Monday, May 23, 2005

French Democracy in Action

The London Sunday Times uncovers Chirac's secret weapon in assuring a "Oui" vote on the EU Constitution: Chirac counts on jungle tribes to swing EU vote:
AMONG the Wayampi Indians it is not uncommon for children to give birth at 10 and become grandparents in their twenties. They hunt and fish in red loincloths. Their favourite food is smoked alligator. They are also among Europe’s most civic-minded citizens.
Apparently, Chirac and the EU are courting nominal European voters in the French overseas territories in a frantic attempt to get the draft constitution passed:
The Wayampi are among the most pampered “Europeans” anywhere. Their new landing stage on the river Oyapock was paid for by Brussels. The EU also funded the school in Comapi, whose big moment was a visit in 1997 from President Jacques Chirac to inaugurate the local dirt airstrip.

Chirac no doubt wishes the unpredictable French could be more like the Wayampi. They are expected to turn out in big numbers to vote “yes”.
Pampered, yes, but qualified to vote?
Many speak only rudimentary French and have little understanding of qualified majority voting, but an election is always a welcome occasion for a gathering in this alligator-infested corner of French Guiana in South America... a television message to the Dom Toms, broadcast from the Elysée Palace, he (Chirac)reminded voters how much they benefit from EU money: Guadeloupe, Martinique, French Guiana and La Réunion received £2.2 billion in aid between 2000 and 2006 and the £34m received by French Guiana in the past year amounts to about £650 a voter.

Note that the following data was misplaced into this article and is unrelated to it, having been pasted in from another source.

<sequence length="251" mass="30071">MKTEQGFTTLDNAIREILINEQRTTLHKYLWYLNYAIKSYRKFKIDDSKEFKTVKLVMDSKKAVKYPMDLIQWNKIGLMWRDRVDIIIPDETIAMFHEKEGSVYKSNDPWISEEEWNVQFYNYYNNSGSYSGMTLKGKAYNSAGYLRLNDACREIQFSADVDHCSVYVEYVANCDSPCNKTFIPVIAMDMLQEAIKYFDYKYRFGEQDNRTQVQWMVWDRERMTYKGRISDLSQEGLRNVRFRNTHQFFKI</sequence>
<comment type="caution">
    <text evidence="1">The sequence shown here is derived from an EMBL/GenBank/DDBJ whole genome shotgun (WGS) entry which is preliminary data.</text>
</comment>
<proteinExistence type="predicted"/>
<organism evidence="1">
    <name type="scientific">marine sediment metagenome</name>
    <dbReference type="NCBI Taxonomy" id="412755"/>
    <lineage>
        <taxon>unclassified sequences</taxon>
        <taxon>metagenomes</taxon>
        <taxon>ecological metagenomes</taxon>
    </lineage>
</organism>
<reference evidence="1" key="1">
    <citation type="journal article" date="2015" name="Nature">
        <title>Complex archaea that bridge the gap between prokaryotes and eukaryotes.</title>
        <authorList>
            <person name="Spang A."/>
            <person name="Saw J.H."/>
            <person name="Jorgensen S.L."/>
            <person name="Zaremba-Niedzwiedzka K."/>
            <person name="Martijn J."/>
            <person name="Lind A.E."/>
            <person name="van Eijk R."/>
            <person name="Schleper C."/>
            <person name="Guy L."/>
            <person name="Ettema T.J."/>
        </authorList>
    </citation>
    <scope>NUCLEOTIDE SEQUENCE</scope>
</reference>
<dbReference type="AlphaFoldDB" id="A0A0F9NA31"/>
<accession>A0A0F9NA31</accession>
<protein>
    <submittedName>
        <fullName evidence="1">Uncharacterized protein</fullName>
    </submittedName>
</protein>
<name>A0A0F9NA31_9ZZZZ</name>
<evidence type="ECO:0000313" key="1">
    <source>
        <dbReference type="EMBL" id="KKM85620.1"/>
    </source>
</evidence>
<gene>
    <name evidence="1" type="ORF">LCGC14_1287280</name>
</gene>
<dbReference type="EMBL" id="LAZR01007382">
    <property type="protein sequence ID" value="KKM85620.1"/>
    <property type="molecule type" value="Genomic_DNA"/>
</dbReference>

And its not just French Guiana. There are 1.4m voters in France's overseas territories, including those in the "...Wallis and Futuna islands in the Pacific, where three kings rule by fiat..."

According to the Times, overwhelming support in these territories helped the Maastricht treaty gain a slim margin of 540,000 votes back in 1992. With so many in France claiming that Bush stole the 2000 election, wouldn't it be ironic if victory for a united Europe came from the swamps of South America?

Chirac is leaning on the foreign territories since polls at home are showing the "Non" vote running at 53% despite a heavy media campaign in favor of the constitution, a campaign that has drawn criticism from some French reporters:
"This is a grotesque situation," says Jacques Cotta, a well-known TV correspondent for France 2 who is one of the leaders of the campaign for fair coverage in the lead-up to the referendum.

"Publicly-owned media in France are broadcasting sheer propaganda to the public, and this absence of any pluralism or any attempt to represent and discuss the point of view of those who want to vote No to the Treaty is profoundly undemocratic"
As the BBC reports, over 15,000 people have signed an on-line petition protesting the biased coverage.
France's best-known Eurosceptic MP, Philippe de Villiers, has warned his supporters that they face what he called an "incredible bludgeoning" by the political and media elite.